If you want to ride without pain, you simply must get a recumbent bike. The first 100 miles on it will teach you everything that is wrong with upright bicycles.

    I don't have any upright bikes anymore, the last couple I gave away, as I hadn't rode them in over two years. I don't have any more padded riding shorts or padded gloves either. My butt and neck never ache from riding anymore, and my hands never go numb.
    ~

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    Quote Originally Posted by Doug5150
    I used to think that, before I got into recumbent bikes.
    Now I think the upright bike is just a poor design, and it really isn't possible to fit any sort of comfortable saddle or seat to it.
    Maybe none that is comfortable for you. But I will not exaggerate one bit if I say that the saddle I have right now for my primary upright bike is far more comfortable than any chair I ever sat on. This is partly because it supports exactly the right bits and puts pressure nowhere it shouldn't and partly because the bum on an upright bike supports less weight than the bum of a person sitting on a chair.

    Seriously, I've had this trouble for the last few months: sitting on flattish surfaces, soft or hard, seems to do something bad to the bum, makes it go numb. In fact right now I'm standing on my knees in front of the monitor to give the bum a rest. I NEVER feel this way after riding a bike. A recumbent might not just work out for me...

    My butt and neck never ache from riding anymore
    My neck sometimes does but only because my glasses are such that I look over them when riding a bike so I have to constantly lift my head. If I had normal vision or contact lenses or different glasses, the problem would not exist. Although, granted, the bike I ride is not the most aerodynamic kind. But it ain't no beach cruiser either.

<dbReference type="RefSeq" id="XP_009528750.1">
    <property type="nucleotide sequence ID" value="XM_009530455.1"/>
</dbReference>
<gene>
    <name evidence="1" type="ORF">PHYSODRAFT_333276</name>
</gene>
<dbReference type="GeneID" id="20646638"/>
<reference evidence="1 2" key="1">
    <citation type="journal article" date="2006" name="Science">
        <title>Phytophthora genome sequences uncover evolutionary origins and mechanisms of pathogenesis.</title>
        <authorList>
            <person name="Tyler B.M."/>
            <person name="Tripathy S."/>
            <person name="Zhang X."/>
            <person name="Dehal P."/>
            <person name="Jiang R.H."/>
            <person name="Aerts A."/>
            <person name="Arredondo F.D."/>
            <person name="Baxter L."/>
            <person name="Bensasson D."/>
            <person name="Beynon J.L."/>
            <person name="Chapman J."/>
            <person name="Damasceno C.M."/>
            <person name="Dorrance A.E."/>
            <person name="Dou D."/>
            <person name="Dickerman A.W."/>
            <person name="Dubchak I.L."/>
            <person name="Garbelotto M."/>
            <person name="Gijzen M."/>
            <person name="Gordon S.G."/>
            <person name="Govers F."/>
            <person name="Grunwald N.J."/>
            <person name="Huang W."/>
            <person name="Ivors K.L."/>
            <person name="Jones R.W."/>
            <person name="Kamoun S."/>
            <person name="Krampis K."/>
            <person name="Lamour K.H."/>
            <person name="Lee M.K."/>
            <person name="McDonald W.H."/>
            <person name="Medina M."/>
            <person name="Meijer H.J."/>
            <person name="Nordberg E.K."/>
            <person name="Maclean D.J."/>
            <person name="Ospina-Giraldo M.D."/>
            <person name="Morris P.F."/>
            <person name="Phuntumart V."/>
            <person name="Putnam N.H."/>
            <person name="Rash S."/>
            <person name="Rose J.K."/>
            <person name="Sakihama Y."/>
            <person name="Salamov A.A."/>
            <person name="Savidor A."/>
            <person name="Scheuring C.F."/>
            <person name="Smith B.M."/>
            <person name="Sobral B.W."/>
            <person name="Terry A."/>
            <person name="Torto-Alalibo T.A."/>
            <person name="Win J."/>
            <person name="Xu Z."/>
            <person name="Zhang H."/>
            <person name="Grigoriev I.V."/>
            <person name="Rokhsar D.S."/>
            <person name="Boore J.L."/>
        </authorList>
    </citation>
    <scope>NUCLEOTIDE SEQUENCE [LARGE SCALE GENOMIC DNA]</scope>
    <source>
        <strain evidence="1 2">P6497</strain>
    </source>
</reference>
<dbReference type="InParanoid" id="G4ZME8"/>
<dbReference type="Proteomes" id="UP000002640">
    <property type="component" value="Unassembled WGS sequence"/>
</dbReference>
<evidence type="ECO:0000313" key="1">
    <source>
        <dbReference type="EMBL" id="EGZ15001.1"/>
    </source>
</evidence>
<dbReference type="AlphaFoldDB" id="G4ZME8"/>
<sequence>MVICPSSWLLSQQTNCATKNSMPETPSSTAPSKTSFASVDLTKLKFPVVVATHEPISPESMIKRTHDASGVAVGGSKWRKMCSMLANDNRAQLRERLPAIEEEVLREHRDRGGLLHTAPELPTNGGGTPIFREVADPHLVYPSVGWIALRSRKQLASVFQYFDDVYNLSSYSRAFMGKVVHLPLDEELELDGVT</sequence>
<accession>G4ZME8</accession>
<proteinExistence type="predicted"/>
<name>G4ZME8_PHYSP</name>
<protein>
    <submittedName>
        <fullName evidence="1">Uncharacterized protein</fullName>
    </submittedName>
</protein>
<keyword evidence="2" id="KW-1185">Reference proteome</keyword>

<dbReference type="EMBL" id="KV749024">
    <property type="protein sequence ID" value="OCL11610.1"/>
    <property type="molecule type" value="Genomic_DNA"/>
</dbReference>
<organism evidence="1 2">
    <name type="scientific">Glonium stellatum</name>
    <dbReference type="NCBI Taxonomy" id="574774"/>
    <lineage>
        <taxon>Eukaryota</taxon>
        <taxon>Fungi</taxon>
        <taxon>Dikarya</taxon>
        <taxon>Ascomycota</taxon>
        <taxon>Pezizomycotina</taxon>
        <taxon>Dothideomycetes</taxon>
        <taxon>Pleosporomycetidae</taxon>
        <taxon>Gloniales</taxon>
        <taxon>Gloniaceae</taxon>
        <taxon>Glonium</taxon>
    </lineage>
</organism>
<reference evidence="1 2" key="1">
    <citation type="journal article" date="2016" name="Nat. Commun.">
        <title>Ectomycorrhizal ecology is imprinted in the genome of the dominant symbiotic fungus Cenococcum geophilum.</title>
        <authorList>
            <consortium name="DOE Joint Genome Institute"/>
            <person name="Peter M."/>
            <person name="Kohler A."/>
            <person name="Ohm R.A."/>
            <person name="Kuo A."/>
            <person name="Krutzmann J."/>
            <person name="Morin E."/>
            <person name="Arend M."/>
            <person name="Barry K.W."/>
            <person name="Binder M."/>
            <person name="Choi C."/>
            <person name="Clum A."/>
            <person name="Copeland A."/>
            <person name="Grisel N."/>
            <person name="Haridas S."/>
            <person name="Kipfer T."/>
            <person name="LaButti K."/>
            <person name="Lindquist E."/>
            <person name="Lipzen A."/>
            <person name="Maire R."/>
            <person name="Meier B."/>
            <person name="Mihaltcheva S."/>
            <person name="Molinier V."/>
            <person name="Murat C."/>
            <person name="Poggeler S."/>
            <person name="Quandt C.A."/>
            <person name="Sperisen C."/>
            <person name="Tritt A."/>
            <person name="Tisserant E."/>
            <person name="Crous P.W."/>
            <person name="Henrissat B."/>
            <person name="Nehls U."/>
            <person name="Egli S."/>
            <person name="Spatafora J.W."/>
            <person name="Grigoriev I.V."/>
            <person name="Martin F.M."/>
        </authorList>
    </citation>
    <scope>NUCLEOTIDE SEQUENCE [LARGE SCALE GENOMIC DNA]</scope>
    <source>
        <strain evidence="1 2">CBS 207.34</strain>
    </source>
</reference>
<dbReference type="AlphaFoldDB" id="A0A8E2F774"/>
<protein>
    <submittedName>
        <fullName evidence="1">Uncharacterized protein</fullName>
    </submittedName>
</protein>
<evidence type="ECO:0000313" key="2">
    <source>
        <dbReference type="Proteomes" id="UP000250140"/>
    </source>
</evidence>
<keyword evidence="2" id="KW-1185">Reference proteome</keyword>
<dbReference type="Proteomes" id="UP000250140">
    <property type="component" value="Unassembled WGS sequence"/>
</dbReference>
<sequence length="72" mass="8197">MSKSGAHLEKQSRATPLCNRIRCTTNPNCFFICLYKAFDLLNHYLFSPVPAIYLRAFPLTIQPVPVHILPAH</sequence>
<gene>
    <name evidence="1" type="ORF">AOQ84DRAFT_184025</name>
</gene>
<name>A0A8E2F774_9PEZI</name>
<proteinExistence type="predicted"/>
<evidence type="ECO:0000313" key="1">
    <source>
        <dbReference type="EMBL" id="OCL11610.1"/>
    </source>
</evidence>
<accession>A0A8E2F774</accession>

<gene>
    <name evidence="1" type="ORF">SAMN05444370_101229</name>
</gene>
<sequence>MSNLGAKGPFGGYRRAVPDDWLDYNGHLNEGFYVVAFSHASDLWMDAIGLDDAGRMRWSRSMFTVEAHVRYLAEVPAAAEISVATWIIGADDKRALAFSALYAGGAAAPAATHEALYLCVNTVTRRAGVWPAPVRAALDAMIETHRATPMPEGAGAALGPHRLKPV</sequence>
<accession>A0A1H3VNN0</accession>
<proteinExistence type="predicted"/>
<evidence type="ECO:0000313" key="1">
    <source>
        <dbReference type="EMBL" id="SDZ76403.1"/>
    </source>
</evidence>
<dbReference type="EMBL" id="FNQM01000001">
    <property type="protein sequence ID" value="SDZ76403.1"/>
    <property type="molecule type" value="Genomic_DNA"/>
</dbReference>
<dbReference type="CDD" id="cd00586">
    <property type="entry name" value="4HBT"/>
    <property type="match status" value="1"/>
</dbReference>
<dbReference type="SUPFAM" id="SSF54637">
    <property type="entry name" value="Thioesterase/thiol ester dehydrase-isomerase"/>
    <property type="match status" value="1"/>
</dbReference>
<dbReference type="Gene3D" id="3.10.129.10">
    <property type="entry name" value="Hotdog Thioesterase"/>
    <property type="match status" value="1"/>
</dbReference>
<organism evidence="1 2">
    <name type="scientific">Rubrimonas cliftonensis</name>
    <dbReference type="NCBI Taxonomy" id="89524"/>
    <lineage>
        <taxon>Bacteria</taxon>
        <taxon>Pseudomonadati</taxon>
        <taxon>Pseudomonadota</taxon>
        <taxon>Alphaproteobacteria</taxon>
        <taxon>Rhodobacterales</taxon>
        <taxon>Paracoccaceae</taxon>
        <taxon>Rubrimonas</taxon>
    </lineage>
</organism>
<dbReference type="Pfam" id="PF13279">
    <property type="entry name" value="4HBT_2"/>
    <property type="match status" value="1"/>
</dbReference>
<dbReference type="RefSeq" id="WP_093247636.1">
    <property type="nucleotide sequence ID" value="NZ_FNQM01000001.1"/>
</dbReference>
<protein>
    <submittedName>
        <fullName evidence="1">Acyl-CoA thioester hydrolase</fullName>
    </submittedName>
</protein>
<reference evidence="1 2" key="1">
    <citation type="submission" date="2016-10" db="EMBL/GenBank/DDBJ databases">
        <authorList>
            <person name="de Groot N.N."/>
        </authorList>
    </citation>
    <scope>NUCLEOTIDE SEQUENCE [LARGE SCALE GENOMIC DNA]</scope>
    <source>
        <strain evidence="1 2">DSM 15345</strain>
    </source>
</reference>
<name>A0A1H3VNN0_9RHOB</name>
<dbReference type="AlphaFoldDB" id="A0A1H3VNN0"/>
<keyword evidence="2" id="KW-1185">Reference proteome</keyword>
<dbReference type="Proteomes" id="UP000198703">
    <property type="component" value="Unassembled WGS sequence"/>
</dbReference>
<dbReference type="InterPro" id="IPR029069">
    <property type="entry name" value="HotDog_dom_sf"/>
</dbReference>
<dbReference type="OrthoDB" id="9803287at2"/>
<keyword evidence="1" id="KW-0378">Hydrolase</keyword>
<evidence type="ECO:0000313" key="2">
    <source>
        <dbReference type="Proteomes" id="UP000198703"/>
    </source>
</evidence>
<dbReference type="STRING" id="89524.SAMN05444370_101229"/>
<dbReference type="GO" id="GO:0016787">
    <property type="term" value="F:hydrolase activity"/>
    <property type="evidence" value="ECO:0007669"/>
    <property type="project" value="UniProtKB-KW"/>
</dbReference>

and my hands never go numb.
    And neither do mine.

    It's kind of silly and presumptous to suggest that whatever works for you will work for everybody and whatever doesn't work for you can't work for nobody.

  24. #24
    Infamous Member chipcom's Avatar
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    Quote Originally Posted by chephy
    I never actually stuffed away any leather saddles for years to observe the results, I must admit. ) Subjecting it to excessive humidity may also be bad.
    I've found bikes with old leather saddles that had been sitting for decades, as well as baseball mitts, horse saddles, boots and such. Excess of anything will have a negative impact, obviously, but most that are not exposed to excesses in environment, ie they sat in a barn, garage, basement, attic, are just fine, needing only a little TLC. My favorite pair of boots, passed down from my dad, are 30 years old!
    "Let us hope our weapons are never needed --but do not forget what the common people knew when they demanded the Bill of Rights: An armed citizenry is the first defense, the best defense, and the final defense against tyranny. If guns are outlawed, only the government will have guns. Only the police, the secret police, the military, the hired servants of our rulers. Only the government -- and a few outlaws. I intend to be among the outlaws" - Edward Abbey

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    Quote Originally Posted by chephy
    .....It's kind of silly and presumptous to suggest that whatever works for you will work for everybody and whatever doesn't work for you can't work for nobody.
    Yes but--if one hasn't done extensive use of both, then it's a bit difficult to discuss them comparatively, isn't it?
    -------
    It's very disappointing to see people with the same problems over and over, and the same non-solutions get suggested. And sorry it's true: the most common problems with riding pain that people tend to have on upright bikes, pretty much don't occur with recumbents at all.

    A lot of people get hung up on the fact that recumbents tend to cost more--but then, a bicycle that is so uncomfortable that you won't ride it is simply no bargain, at any price. And at least in the US, we've got plenty of those types already.
    ~